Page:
Title

Learning English is Rocket Science: Challenges for Latino Immigrant Students

Presenter Information

Renay La RochelleFollow

Academic Level at Time of Presentation

Junior

Major

Spanish with Teaching Certification

Presentation Format

Oral Presentation

Abstract/Description

Since the early seventeen hundreds, the English language has been the most dominant in the United States territory and has been taught to non-native speakers ever since. Today, although it is not the official language, English has been the de facto language and is considered to be necessary. Latin American immigrants are the most prevalent immigrant group in the United States and English as a Second Language classes are provided, but different methodologies of teaching English, have evicted Latin American cultures and the Spanish language throughout generations. When teaching English as a second language, teachers may focus on assimilation, multiculturalism, bilingualism, etc…, but the difference could be the erasing of an entire culture/language while adapting entirely to the United States culture, or learning how to adapt while keeping a native culture alive and in the home of the student. The reality is that knowing English is necessary at this point in time to functionally live in the United States, but while learning the language, for the students in school, they should not be marginalized for speaking or practicing their own culture. I argue that in class for English as a Second Language, it is necessary for the students to be immersed in English in order to better learn it. However, they also need accomodations in their other classes in order to be able to continue their education without being excluded in or out of the classroom. The cultural norms of the United States can affect the way in which English as a Second Language is taught to students, and how the students in turn think about their own language and culture. It is important that bilingualism be the objective for these latino immigrant children in the United States public school system.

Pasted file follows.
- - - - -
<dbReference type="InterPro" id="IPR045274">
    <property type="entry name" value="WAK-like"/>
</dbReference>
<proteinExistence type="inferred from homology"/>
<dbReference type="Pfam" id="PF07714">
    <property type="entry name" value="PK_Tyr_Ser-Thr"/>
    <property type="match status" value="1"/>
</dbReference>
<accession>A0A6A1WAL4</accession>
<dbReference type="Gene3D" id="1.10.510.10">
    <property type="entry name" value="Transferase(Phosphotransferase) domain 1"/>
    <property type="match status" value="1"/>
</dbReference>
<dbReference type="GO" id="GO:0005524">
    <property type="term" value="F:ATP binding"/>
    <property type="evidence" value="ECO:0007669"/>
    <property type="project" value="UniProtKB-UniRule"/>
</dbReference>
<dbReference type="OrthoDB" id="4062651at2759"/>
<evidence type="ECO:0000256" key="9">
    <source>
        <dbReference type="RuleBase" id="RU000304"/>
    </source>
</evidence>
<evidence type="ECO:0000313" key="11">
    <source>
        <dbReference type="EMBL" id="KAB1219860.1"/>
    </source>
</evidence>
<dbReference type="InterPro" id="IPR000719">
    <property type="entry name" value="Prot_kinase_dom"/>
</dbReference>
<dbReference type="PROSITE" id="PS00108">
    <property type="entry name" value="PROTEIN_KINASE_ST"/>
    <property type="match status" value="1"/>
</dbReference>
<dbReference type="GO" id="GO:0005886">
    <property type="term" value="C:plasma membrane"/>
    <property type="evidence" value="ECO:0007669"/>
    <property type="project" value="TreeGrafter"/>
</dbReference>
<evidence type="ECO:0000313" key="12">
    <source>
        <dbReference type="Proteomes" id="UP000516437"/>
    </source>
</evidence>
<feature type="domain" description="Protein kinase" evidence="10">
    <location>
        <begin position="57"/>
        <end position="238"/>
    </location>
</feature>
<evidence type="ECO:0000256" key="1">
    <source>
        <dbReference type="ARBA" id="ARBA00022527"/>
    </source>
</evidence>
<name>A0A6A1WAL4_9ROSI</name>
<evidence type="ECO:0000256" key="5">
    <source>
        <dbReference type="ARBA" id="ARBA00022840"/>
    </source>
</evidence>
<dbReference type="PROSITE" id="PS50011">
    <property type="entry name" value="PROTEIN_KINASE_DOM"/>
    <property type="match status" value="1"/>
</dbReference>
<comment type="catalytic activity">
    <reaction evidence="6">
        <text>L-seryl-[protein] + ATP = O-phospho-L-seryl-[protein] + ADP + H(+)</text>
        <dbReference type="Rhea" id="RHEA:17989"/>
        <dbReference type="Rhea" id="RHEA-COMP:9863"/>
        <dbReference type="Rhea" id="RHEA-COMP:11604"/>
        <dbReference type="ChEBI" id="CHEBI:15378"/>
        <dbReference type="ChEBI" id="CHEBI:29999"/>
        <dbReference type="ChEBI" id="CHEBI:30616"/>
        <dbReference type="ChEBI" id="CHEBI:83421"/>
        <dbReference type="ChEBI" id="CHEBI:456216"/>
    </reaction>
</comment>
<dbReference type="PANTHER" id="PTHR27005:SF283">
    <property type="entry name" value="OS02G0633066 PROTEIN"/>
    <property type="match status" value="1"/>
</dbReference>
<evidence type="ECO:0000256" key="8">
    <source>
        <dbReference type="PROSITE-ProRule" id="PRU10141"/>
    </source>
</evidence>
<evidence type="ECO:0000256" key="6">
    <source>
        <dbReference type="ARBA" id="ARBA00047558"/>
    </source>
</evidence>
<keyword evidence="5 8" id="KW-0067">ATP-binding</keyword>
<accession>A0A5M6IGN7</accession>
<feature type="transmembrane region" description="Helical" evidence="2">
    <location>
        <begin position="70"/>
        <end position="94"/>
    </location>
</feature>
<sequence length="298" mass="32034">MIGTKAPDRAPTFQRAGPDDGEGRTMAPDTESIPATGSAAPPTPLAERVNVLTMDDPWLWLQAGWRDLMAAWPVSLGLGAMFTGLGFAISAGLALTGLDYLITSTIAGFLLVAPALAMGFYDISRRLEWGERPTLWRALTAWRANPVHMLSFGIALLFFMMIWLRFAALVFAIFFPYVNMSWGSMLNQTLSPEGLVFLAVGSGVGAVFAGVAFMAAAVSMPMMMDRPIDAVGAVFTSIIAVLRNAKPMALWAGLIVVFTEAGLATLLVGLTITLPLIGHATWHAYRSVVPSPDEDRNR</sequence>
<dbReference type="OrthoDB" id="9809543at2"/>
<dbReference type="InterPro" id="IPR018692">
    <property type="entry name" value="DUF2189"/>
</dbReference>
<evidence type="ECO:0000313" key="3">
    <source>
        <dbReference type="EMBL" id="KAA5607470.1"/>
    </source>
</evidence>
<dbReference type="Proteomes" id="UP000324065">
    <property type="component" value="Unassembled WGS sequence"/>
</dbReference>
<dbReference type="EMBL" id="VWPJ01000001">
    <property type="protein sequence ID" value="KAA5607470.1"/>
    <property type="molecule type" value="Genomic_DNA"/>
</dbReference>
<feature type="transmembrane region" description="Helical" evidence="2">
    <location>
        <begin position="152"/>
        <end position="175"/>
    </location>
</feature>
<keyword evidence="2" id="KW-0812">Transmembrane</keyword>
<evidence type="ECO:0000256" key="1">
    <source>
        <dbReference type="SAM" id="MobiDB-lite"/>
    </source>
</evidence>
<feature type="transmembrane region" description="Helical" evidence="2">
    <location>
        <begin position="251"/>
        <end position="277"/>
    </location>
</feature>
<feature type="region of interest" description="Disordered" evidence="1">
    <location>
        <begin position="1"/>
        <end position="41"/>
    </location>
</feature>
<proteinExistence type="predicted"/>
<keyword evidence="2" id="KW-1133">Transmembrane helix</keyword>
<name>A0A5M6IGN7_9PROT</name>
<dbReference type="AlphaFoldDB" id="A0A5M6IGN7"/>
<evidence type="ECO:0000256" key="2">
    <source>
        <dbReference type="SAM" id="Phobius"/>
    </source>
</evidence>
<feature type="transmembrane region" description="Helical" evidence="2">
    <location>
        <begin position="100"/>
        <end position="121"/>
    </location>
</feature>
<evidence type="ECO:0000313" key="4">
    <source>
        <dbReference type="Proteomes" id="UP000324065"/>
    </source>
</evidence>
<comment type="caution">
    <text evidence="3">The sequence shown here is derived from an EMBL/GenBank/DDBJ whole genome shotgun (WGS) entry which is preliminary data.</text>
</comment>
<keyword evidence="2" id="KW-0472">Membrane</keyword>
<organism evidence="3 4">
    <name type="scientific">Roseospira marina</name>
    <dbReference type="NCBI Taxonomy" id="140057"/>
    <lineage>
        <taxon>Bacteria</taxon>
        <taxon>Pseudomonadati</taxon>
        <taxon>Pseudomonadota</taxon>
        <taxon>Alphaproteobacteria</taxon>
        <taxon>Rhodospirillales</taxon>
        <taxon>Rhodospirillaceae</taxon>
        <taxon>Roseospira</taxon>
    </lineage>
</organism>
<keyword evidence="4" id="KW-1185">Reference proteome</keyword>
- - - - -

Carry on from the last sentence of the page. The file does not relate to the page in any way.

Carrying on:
Spring Scholars Week 2019 Event

GLT/Modern Languages Senior Colloquium

This document is currently not available here.

Share

COinS
 

Learning English is Rocket Science: Challenges for Latino Immigrant Students

Since the early seventeen hundreds, the English language has been the most dominant in the United States territory and has been taught to non-native speakers ever since. Today, although it is not the official language, English has been the de facto language and is considered to be necessary. Latin American immigrants are the most prevalent immigrant group in the United States and English as a Second Language classes are provided, but different methodologies of teaching English, have evicted Latin American cultures and the Spanish language throughout generations. When teaching English as a second language, teachers may focus on assimilation, multiculturalism, bilingualism, etc…, but the difference could be the erasing of an entire culture/language while adapting entirely to the United States culture, or learning how to adapt while keeping a native culture alive and in the home of the student. The reality is that knowing English is necessary at this point in time to functionally live in the United States, but while learning the language, for the students in school, they should not be marginalized for speaking or practicing their own culture. I argue that in class for English as a Second Language, it is necessary for the students to be immersed in English in order to better learn it. However, they also need accomodations in their other classes in order to be able to continue their education without being excluded in or out of the classroom. The cultural norms of the United States can affect the way in which English as a Second Language is taught to students, and how the students in turn think about their own language and culture. It is important that bilingualism be the objective for these latino immigrant children in the United States public school system.